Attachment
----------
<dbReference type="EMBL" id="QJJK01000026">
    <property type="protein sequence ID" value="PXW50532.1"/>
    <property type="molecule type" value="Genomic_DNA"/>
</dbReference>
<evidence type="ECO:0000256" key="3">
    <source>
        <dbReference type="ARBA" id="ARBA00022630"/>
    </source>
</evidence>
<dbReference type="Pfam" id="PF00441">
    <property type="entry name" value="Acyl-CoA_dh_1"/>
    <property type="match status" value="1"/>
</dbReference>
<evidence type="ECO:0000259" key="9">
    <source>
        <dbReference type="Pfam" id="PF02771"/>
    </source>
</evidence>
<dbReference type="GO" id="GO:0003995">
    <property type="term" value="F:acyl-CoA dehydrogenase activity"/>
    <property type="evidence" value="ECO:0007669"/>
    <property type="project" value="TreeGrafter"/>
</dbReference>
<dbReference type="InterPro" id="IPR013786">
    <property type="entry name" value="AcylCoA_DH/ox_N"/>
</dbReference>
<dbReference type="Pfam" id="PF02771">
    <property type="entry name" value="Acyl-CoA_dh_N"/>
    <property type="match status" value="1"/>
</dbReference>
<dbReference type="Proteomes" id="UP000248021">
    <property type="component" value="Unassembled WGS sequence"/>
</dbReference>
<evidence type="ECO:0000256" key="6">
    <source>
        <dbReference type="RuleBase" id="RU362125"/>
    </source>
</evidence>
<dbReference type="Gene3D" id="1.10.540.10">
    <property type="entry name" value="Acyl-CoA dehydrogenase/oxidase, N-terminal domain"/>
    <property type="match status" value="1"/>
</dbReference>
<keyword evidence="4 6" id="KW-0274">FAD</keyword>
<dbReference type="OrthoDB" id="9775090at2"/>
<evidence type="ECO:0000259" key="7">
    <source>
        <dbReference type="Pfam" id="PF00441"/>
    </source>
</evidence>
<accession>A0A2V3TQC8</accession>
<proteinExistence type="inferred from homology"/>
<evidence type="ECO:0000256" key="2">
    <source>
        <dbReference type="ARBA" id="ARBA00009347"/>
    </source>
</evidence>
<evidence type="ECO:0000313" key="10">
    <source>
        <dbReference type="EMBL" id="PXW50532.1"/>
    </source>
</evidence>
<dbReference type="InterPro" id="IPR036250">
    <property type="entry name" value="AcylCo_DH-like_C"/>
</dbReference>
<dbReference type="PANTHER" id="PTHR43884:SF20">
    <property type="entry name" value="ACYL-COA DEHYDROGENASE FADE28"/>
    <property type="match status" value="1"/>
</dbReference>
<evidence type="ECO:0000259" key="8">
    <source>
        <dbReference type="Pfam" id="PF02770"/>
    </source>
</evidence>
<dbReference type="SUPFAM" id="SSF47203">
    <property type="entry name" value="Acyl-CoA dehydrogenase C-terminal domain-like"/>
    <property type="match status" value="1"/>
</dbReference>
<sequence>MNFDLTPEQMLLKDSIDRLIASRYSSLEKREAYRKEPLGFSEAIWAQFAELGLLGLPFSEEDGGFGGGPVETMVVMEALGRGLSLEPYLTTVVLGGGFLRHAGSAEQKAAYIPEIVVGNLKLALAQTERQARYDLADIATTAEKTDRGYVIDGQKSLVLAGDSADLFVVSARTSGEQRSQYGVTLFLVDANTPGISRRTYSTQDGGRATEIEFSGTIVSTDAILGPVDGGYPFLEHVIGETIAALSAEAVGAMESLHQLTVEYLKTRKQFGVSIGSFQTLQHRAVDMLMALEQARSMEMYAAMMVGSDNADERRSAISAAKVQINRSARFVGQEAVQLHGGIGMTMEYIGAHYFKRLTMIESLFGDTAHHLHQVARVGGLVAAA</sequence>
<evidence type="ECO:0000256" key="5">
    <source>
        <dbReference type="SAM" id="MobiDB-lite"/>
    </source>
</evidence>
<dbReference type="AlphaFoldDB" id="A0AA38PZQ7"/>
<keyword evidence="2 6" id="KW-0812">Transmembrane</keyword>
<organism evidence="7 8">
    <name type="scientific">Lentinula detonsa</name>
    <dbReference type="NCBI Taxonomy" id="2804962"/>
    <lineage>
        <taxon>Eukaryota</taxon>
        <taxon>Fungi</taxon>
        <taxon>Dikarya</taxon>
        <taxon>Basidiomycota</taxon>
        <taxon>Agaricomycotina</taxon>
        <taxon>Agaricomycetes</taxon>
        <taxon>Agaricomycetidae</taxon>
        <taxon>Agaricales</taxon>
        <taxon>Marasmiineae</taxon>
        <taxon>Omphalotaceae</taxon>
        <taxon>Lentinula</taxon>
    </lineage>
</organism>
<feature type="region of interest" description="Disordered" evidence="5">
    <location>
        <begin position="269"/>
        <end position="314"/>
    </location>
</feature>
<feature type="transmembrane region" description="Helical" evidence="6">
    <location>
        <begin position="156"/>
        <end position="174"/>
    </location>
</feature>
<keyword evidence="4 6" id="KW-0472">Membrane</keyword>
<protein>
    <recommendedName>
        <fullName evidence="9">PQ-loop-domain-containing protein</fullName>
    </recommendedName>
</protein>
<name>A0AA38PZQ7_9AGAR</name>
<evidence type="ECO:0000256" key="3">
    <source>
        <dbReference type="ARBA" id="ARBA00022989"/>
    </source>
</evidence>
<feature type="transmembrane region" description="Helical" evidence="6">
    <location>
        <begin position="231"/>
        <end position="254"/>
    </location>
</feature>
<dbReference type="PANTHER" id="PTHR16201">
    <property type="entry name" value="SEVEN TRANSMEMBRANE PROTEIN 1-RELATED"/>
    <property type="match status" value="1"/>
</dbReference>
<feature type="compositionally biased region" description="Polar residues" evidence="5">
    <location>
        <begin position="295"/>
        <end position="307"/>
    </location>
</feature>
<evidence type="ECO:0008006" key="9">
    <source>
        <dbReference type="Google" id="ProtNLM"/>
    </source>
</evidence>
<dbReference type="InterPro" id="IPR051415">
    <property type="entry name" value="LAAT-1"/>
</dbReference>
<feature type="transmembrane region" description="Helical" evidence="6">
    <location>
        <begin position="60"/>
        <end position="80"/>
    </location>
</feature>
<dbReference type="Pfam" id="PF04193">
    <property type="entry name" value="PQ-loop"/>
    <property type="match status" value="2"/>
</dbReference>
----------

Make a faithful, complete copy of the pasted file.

<dbReference type="EMBL" id="QJJK01000026">
    <property type="protein sequence ID" value="PXW50532.1"/>
    <property type="molecule type" value="Genomic_DNA"/>
</dbReference>
<evidence type="ECO:0000256" key="3">
    <source>
        <dbReference type="ARBA" id="ARBA00022630"/>
    </source>
</evidence>
<dbReference type="Pfam" id="PF00441">
    <property type="entry name" value="Acyl-CoA_dh_1"/>
    <property type="match status" value="1"/>
</dbReference>
<evidence type="ECO:0000259" key="9">
    <source>
        <dbReference type="Pfam" id="PF02771"/>
    </source>
</evidence>
<dbReference type="GO" id="GO:0003995">
    <property type="term" value="F:acyl-CoA dehydrogenase activity"/>
    <property type="evidence" value="ECO:0007669"/>
    <property type="project" value="TreeGrafter"/>
</dbReference>
<dbReference type="InterPro" id="IPR013786">
    <property type="entry name" value="AcylCoA_DH/ox_N"/>
</dbReference>
<dbReference type="Pfam" id="PF02771">
    <property type="entry name" value="Acyl-CoA_dh_N"/>
    <property type="match status" value="1"/>
</dbReference>
<dbReference type="Proteomes" id="UP000248021">
    <property type="component" value="Unassembled WGS sequence"/>
</dbReference>
<evidence type="ECO:0000256" key="6">
    <source>
        <dbReference type="RuleBase" id="RU362125"/>
    </source>
</evidence>
<dbReference type="Gene3D" id="1.10.540.10">
    <property type="entry name" value="Acyl-CoA dehydrogenase/oxidase, N-terminal domain"/>
    <property type="match status" value="1"/>
</dbReference>
<keyword evidence="4 6" id="KW-0274">FAD</keyword>
<dbReference type="OrthoDB" id="9775090at2"/>
<evidence type="ECO:0000259" key="7">
    <source>
        <dbReference type="Pfam" id="PF00441"/>
    </source>
</evidence>
<accession>A0A2V3TQC8</accession>
<proteinExistence type="inferred from homology"/>
<evidence type="ECO:0000256" key="2">
    <source>
        <dbReference type="ARBA" id="ARBA00009347"/>
    </source>
</evidence>
<evidence type="ECO:0000313" key="10">
    <source>
        <dbReference type="EMBL" id="PXW50532.1"/>
    </source>
</evidence>
<dbReference type="InterPro" id="IPR036250">
    <property type="entry name" value="AcylCo_DH-like_C"/>
</dbReference>
<dbReference type="PANTHER" id="PTHR43884:SF20">
    <property type="entry name" value="ACYL-COA DEHYDROGENASE FADE28"/>
    <property type="match status" value="1"/>
</dbReference>
<evidence type="ECO:0000259" key="8">
    <source>
        <dbReference type="Pfam" id="PF02770"/>
    </source>
</evidence>
<dbReference type="SUPFAM" id="SSF47203">
    <property type="entry name" value="Acyl-CoA dehydrogenase C-terminal domain-like"/>
    <property type="match status" value="1"/>
</dbReference>
<sequence>MNFDLTPEQMLLKDSIDRLIASRYSSLEKREAYRKEPLGFSEAIWAQFAELGLLGLPFSEEDGGFGGGPVETMVVMEALGRGLSLEPYLTTVVLGGGFLRHAGSAEQKAAYIPEIVVGNLKLALAQTERQARYDLADIATTAEKTDRGYVIDGQKSLVLAGDSADLFVVSARTSGEQRSQYGVTLFLVDANTPGISRRTYSTQDGGRATEIEFSGTIVSTDAILGPVDGGYPFLEHVIGETIAALSAEAVGAMESLHQLTVEYLKTRKQFGVSIGSFQTLQHRAVDMLMALEQARSMEMYAAMMVGSDNADERRSAISAAKVQINRSARFVGQEAVQLHGGIGMTMEYIGAHYFKRLTMIESLFGDTAHHLHQVARVGGLVAAA</sequence>
<evidence type="ECO:0000256" key="5">
    <source>
        <dbReference type="SAM" id="MobiDB-lite"/>
    </source>
</evidence>
<dbReference type="AlphaFoldDB" id="A0AA38PZQ7"/>
<keyword evidence="2 6" id="KW-0812">Transmembrane</keyword>
<organism evidence="7 8">
    <name type="scientific">Lentinula detonsa</name>
    <dbReference type="NCBI Taxonomy" id="2804962"/>
    <lineage>
        <taxon>Eukaryota</taxon>
        <taxon>Fungi</taxon>
        <taxon>Dikarya</taxon>
        <taxon>Basidiomycota</taxon>
        <taxon>Agaricomycotina</taxon>
        <taxon>Agaricomycetes</taxon>
        <taxon>Agaricomycetidae</taxon>
        <taxon>Agaricales</taxon>
        <taxon>Marasmiineae</taxon>
        <taxon>Omphalotaceae</taxon>
        <taxon>Lentinula</taxon>
    </lineage>
</organism>
<feature type="region of interest" description="Disordered" evidence="5">
    <location>
        <begin position="269"/>
        <end position="314"/>
    </location>
</feature>
<feature type="transmembrane region" description="Helical" evidence="6">
    <location>
        <begin position="156"/>
        <end position="174"/>
    </location>
</feature>
<keyword evidence="4 6" id="KW-0472">Membrane</keyword>
<protein>
    <recommendedName>
        <fullName evidence="9">PQ-loop-domain-containing protein</fullName>
    </recommendedName>
</protein>
<name>A0AA38PZQ7_9AGAR</name>
<evidence type="ECO:0000256" key="3">
    <source>
        <dbReference type="ARBA" id="ARBA00022989"/>
    </source>
</evidence>
<feature type="transmembrane region" description="Helical" evidence="6">
    <location>
        <begin position="231"/>
        <end position="254"/>
    </location>
</feature>
<dbReference type="PANTHER" id="PTHR16201">
    <property type="entry name" value="SEVEN TRANSMEMBRANE PROTEIN 1-RELATED"/>
    <property type="match status" value="1"/>
</dbReference>
<feature type="compositionally biased region" description="Polar residues" evidence="5">
    <location>
        <begin position="295"/>
        <end position="307"/>
    </location>
</feature>
<evidence type="ECO:0008006" key="9">
    <source>
        <dbReference type="Google" id="ProtNLM"/>
    </source>
</evidence>
<dbReference type="InterPro" id="IPR051415">
    <property type="entry name" value="LAAT-1"/>
</dbReference>
<feature type="transmembrane region" description="Helical" evidence="6">
    <location>
        <begin position="60"/>
        <end position="80"/>
    </location>
</feature>
<dbReference type="Pfam" id="PF04193">
    <property type="entry name" value="PQ-loop"/>
    <property type="match status" value="2"/>
</dbReference>